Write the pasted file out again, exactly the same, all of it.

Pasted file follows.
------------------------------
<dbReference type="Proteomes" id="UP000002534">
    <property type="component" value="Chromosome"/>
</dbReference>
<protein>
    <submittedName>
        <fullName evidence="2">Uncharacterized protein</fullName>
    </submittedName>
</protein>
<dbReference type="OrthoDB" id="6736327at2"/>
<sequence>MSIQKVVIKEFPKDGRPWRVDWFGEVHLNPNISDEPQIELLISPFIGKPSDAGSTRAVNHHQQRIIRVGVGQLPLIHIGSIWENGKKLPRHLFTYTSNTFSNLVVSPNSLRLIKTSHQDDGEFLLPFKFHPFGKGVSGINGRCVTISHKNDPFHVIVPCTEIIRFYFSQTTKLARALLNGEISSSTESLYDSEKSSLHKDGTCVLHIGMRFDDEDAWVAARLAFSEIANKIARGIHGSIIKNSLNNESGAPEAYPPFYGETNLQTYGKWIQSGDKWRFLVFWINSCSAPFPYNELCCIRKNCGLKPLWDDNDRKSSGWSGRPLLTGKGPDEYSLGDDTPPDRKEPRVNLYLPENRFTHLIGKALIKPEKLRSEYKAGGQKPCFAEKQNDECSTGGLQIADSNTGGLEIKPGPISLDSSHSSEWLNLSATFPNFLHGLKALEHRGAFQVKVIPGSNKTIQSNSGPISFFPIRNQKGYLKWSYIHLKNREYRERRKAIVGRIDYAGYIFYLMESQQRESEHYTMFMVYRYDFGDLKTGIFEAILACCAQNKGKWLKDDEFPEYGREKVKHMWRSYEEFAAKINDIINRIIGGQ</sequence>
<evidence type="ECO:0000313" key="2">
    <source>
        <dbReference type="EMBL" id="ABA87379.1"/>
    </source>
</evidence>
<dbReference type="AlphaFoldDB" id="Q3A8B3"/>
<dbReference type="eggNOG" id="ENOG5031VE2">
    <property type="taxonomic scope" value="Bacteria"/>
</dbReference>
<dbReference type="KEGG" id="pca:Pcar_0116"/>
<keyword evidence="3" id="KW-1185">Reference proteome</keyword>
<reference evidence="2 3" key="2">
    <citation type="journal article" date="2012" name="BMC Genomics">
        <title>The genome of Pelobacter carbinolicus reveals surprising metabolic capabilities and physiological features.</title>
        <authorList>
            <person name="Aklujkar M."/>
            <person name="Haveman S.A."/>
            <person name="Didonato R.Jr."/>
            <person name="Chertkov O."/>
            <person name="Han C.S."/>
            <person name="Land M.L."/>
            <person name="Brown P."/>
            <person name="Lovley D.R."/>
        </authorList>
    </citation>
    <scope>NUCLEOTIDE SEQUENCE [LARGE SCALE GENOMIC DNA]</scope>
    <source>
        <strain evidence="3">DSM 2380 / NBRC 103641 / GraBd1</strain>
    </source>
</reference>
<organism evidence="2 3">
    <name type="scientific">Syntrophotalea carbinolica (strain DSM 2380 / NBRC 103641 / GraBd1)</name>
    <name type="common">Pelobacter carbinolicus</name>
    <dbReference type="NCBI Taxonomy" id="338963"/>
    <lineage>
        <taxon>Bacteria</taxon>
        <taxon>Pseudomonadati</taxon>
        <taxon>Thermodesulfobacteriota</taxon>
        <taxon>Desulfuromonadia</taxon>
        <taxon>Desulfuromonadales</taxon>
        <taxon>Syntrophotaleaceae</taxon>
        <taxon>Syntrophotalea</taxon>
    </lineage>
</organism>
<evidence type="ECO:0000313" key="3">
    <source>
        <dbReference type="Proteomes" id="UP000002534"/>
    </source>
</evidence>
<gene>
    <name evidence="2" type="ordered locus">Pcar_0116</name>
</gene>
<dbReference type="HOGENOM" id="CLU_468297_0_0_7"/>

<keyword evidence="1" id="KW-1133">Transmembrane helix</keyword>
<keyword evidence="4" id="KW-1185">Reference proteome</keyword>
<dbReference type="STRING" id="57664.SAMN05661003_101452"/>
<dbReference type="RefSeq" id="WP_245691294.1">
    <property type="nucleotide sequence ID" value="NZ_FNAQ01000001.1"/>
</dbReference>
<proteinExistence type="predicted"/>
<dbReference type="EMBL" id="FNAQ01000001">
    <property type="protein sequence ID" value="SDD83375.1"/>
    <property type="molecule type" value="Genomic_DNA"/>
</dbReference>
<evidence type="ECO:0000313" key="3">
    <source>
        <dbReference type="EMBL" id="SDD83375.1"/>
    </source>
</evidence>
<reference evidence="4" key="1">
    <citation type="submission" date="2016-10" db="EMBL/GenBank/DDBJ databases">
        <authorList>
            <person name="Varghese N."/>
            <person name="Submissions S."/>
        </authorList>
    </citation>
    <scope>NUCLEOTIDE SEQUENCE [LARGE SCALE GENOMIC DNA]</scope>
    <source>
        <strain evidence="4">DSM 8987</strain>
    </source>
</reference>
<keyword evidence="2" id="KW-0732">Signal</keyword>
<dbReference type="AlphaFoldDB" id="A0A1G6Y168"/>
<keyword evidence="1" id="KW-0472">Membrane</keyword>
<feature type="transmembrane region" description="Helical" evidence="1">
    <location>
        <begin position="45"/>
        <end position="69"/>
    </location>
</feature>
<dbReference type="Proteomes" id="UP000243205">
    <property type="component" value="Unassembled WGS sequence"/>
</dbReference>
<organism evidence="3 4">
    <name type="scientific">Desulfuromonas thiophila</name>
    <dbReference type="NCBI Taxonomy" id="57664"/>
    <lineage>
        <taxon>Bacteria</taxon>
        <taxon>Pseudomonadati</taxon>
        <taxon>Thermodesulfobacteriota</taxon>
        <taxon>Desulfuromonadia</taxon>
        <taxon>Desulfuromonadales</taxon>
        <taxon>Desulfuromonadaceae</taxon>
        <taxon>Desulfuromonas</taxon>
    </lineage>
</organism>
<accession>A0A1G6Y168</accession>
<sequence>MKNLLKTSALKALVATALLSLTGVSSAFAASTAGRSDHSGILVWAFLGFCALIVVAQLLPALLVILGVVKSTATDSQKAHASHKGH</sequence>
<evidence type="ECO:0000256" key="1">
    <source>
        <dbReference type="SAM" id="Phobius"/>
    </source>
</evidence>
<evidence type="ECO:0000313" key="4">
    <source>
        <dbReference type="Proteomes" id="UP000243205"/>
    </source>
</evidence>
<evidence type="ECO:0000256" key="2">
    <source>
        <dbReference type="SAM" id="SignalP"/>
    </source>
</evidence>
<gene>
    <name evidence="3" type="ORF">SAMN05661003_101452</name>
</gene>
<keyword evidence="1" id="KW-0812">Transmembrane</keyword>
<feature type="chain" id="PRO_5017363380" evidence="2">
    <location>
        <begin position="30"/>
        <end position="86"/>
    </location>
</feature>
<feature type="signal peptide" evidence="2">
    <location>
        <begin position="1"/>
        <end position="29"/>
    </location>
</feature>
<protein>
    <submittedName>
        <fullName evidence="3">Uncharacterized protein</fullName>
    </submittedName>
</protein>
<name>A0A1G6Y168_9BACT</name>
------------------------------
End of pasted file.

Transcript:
<dbReference type="Proteomes" id="UP000002534">
    <property type="component" value="Chromosome"/>
</dbReference>
<protein>
    <submittedName>
        <fullName evidence="2">Uncharacterized protein</fullName>
    </submittedName>
</protein>
<dbReference type="OrthoDB" id="6736327at2"/>
<sequence>MSIQKVVIKEFPKDGRPWRVDWFGEVHLNPNISDEPQIELLISPFIGKPSDAGSTRAVNHHQQRIIRVGVGQLPLIHIGSIWENGKKLPRHLFTYTSNTFSNLVVSPNSLRLIKTSHQDDGEFLLPFKFHPFGKGVSGINGRCVTISHKNDPFHVIVPCTEIIRFYFSQTTKLARALLNGEISSSTESLYDSEKSSLHKDGTCVLHIGMRFDDEDAWVAARLAFSEIANKIARGIHGSIIKNSLNNESGAPEAYPPFYGETNLQTYGKWIQSGDKWRFLVFWINSCSAPFPYNELCCIRKNCGLKPLWDDNDRKSSGWSGRPLLTGKGPDEYSLGDDTPPDRKEPRVNLYLPENRFTHLIGKALIKPEKLRSEYKAGGQKPCFAEKQNDECSTGGLQIADSNTGGLEIKPGPISLDSSHSSEWLNLSATFPNFLHGLKALEHRGAFQVKVIPGSNKTIQSNSGPISFFPIRNQKGYLKWSYIHLKNREYRERRKAIVGRIDYAGYIFYLMESQQRESEHYTMFMVYRYDFGDLKTGIFEAILACCAQNKGKWLKDDEFPEYGREKVKHMWRSYEEFAAKINDIINRIIGGQ</sequence>
<evidence type="ECO:0000313" key="2">
    <source>
        <dbReference type="EMBL" id="ABA87379.1"/>
    </source>
</evidence>
<dbReference type="AlphaFoldDB" id="Q3A8B3"/>
<dbReference type="eggNOG" id="ENOG5031VE2">
    <property type="taxonomic scope" value="Bacteria"/>
</dbReference>
<dbReference type="KEGG" id="pca:Pcar_0116"/>
<keyword evidence="3" id="KW-1185">Reference proteome</keyword>
<reference evidence="2 3" key="2">
    <citation type="journal article" date="2012" name="BMC Genomics">
        <title>The genome of Pelobacter carbinolicus reveals surprising metabolic capabilities and physiological features.</title>
        <authorList>
            <person name="Aklujkar M."/>
            <person name="Haveman S.A."/>
            <person name="Didonato R.Jr."/>
            <person name="Chertkov O."/>
            <person name="Han C.S."/>
            <person name="Land M.L."/>
            <person name="Brown P."/>
            <person name="Lovley D.R."/>
        </authorList>
    </citation>
    <scope>NUCLEOTIDE SEQUENCE [LARGE SCALE GENOMIC DNA]</scope>
    <source>
        <strain evidence="3">DSM 2380 / NBRC 103641 / GraBd1</strain>
    </source>
</reference>
<organism evidence="2 3">
    <name type="scientific">Syntrophotalea carbinolica (strain DSM 2380 / NBRC 103641 / GraBd1)</name>
    <name type="common">Pelobacter carbinolicus</name>
    <dbReference type="NCBI Taxonomy" id="338963"/>
    <lineage>
        <taxon>Bacteria</taxon>
        <taxon>Pseudomonadati</taxon>
        <taxon>Thermodesulfobacteriota</taxon>
        <taxon>Desulfuromonadia</taxon>
        <taxon>Desulfuromonadales</taxon>
        <taxon>Syntrophotaleaceae</taxon>
        <taxon>Syntrophotalea</taxon>
    </lineage>
</organism>
<evidence type="ECO:0000313" key="3">
    <source>
        <dbReference type="Proteomes" id="UP000002534"/>
    </source>
</evidence>
<gene>
    <name evidence="2" type="ordered locus">Pcar_0116</name>
</gene>
<dbReference type="HOGENOM" id="CLU_468297_0_0_7"/>

<keyword evidence="1" id="KW-1133">Transmembrane helix</keyword>
<keyword evidence="4" id="KW-1185">Reference proteome</keyword>
<dbReference type="STRING" id="57664.SAMN05661003_101452"/>
<dbReference type="RefSeq" id="WP_245691294.1">
    <property type="nucleotide sequence ID" value="NZ_FNAQ01000001.1"/>
</dbReference>
<proteinExistence type="predicted"/>
<dbReference type="EMBL" id="FNAQ01000001">
    <property type="protein sequence ID" value="SDD83375.1"/>
    <property type="molecule type" value="Genomic_DNA"/>
</dbReference>
<evidence type="ECO:0000313" key="3">
    <source>
        <dbReference type="EMBL" id="SDD83375.1"/>
    </source>
</evidence>
<reference evidence="4" key="1">
    <citation type="submission" date="2016-10" db="EMBL/GenBank/DDBJ databases">
        <authorList>
            <person name="Varghese N."/>
            <person name="Submissions S."/>
        </authorList>
    </citation>
    <scope>NUCLEOTIDE SEQUENCE [LARGE SCALE GENOMIC DNA]</scope>
    <source>
        <strain evidence="4">DSM 8987</strain>
    </source>
</reference>
<keyword evidence="2" id="KW-0732">Signal</keyword>
<dbReference type="AlphaFoldDB" id="A0A1G6Y168"/>
<keyword evidence="1" id="KW-0472">Membrane</keyword>
<feature type="transmembrane region" description="Helical" evidence="1">
    <location>
        <begin position="45"/>
        <end position="69"/>
    </location>
</feature>
<dbReference type="Proteomes" id="UP000243205">
    <property type="component" value="Unassembled WGS sequence"/>
</dbReference>
<organism evidence="3 4">
    <name type="scientific">Desulfuromonas thiophila</name>
    <dbReference type="NCBI Taxonomy" id="57664"/>
    <lineage>
        <taxon>Bacteria</taxon>
        <taxon>Pseudomonadati</taxon>
        <taxon>Thermodesulfobacteriota</taxon>
        <taxon>Desulfuromonadia</taxon>
        <taxon>Desulfuromonadales</taxon>
        <taxon>Desulfuromonadaceae</taxon>
        <taxon>Desulfuromonas</taxon>
    </lineage>
</organism>
<accession>A0A1G6Y168</accession>
<sequence>MKNLLKTSALKALVATALLSLTGVSSAFAASTAGRSDHSGILVWAFLGFCALIVVAQLLPALLVILGVVKSTATDSQKAHASHKGH</sequence>
<evidence type="ECO:0000256" key="1">
    <source>
        <dbReference type="SAM" id="Phobius"/>
    </source>
</evidence>
<evidence type="ECO:0000313" key="4">
    <source>
        <dbReference type="Proteomes" id="UP000243205"/>
    </source>
</evidence>
<evidence type="ECO:0000256" key="2">
    <source>
        <dbReference type="SAM" id="SignalP"/>
    </source>
</evidence>
<gene>
    <name evidence="3" type="ORF">SAMN05661003_101452</name>
</gene>
<keyword evidence="1" id="KW-0812">Transmembrane</keyword>
<feature type="chain" id="PRO_5017363380" evidence="2">
    <location>
        <begin position="30"/>
        <end position="86"/>
    </location>
</feature>
<feature type="signal peptide" evidence="2">
    <location>
        <begin position="1"/>
        <end position="29"/>
    </location>
</feature>
<protein>
    <submittedName>
        <fullName evidence="3">Uncharacterized protein</fullName>
    </submittedName>
</protein>
<name>A0A1G6Y168_9BACT</name>